Several days after our meal at King Yum, a Chinese-American Tiki restaurant on Union Turnpike in Hillcrest, and we're still smiling. When it opened almost 60 years ago, Americans were in the midst of an affair with all things Polynesian. King Yum was deeply of the moment, a casually elegant destination restaurant, a hot spot on the Queens version of Mad Men (Mad Mensch?). The menu has evolved some since then, and adults no longer dress for dinner in quite the same way, but the vibe feels essentially unchanged. In here, dinner is an event, white tablecloths are a matter of course, and too much familiarity with actual Chinese cooking would seem vaguely suspicious. Purists may sneer at the pu pu platter and General Tao's chicken, but dinner at King Yum is an authentically American experience.
Our meal began with an overflowing bowl of fried wontons, served with nose-clearing mustard and duck sauce. To drink, weak oolong tea. We looked around: Tiki masks galore, a stage where karaoke is held every Friday, a Buddha, fake parrots, a Tiki bar. Our table had salt and pepper shakers but no chopsticks.
Fat floated in the wonton soup ($2.15), which we stirred and sipped, savoring its warm porkiness.
The pu pu platter ($22.95)—yup, we ordered it—overflowed. We eagerly held the honey-glazed, pepper-dusted beef skewers to the Sterno flame, competing to see whose could flame up higher, making well-done meat excessively done. Each shrimp toast burst, overstuffed and slightly greasy, like a pillow that had been left out in the rain. Best were the fantail shrimp, a jumbo shrimp encased in a thick layer of butter-colored breading. Into the flame they went, then into the mustard, then the duck sauce.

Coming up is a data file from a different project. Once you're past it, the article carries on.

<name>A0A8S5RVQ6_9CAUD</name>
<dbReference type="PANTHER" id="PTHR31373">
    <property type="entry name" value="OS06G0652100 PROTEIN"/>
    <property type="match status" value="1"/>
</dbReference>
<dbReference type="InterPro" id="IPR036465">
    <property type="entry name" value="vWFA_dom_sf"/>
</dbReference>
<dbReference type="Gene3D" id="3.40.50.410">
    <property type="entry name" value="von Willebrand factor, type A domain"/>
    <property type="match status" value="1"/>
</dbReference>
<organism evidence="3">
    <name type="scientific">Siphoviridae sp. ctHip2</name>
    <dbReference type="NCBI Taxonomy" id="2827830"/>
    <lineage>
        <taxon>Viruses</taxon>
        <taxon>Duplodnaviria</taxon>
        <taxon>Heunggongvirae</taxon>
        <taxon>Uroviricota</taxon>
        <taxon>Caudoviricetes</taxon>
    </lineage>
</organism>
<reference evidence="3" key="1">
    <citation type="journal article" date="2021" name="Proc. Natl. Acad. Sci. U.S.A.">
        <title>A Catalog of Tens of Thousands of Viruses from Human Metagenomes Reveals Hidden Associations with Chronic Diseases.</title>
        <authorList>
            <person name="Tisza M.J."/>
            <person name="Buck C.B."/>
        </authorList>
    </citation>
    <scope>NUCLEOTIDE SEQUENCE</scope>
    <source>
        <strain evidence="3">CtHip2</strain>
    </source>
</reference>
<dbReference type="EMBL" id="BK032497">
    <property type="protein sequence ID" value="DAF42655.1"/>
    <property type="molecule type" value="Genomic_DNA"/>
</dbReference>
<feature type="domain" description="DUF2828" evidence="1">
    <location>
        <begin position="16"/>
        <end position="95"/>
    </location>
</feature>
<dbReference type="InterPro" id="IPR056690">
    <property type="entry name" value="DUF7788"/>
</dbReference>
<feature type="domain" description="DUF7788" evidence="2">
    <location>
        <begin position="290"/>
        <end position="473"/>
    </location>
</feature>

We gnawed the fat off the chewy spare ribs and opened the tinfoil packets and gobbled the sweet ginger chicken balls nestled inside. Was the food this sugary when we were kids? Did everyone back then have diabetes?
Washcloths soaked in boiling water and bleach eased the transition between courses. Next up were supremely fresh string beans in garlic sauce ($6.50) and a porktastic combination dinner ($12.25): pork fried rice, pork lo mein, and an egg roll stuffed with shreds of pork and cabbage. Nothing innovative, but all good.
To conclude, a scoop of strawberry ice cream ($2.75), a bowl of "cherry" jello ($2.00), and two fortune cookies. This might be the first time we've ever had jello in a restaurant with linen tablecloths, but it's just another marker of how insulated from time this place feels. A woman near us complained that her cookie was missing its fortune. "No news is good news," the waiter responded.
Recently, in Manhattan, bars like The Hurricane Club and PKNY have brought tiki back. Out in Queens, at King Yum, it never left. With its fun atmosphere and familiar food, King Yum is best for: a date with the postwar past.
About the authors: Jessica Allen and Garrett Ziegler have been eating out together since 2002 and writing We Heart New York since 2006.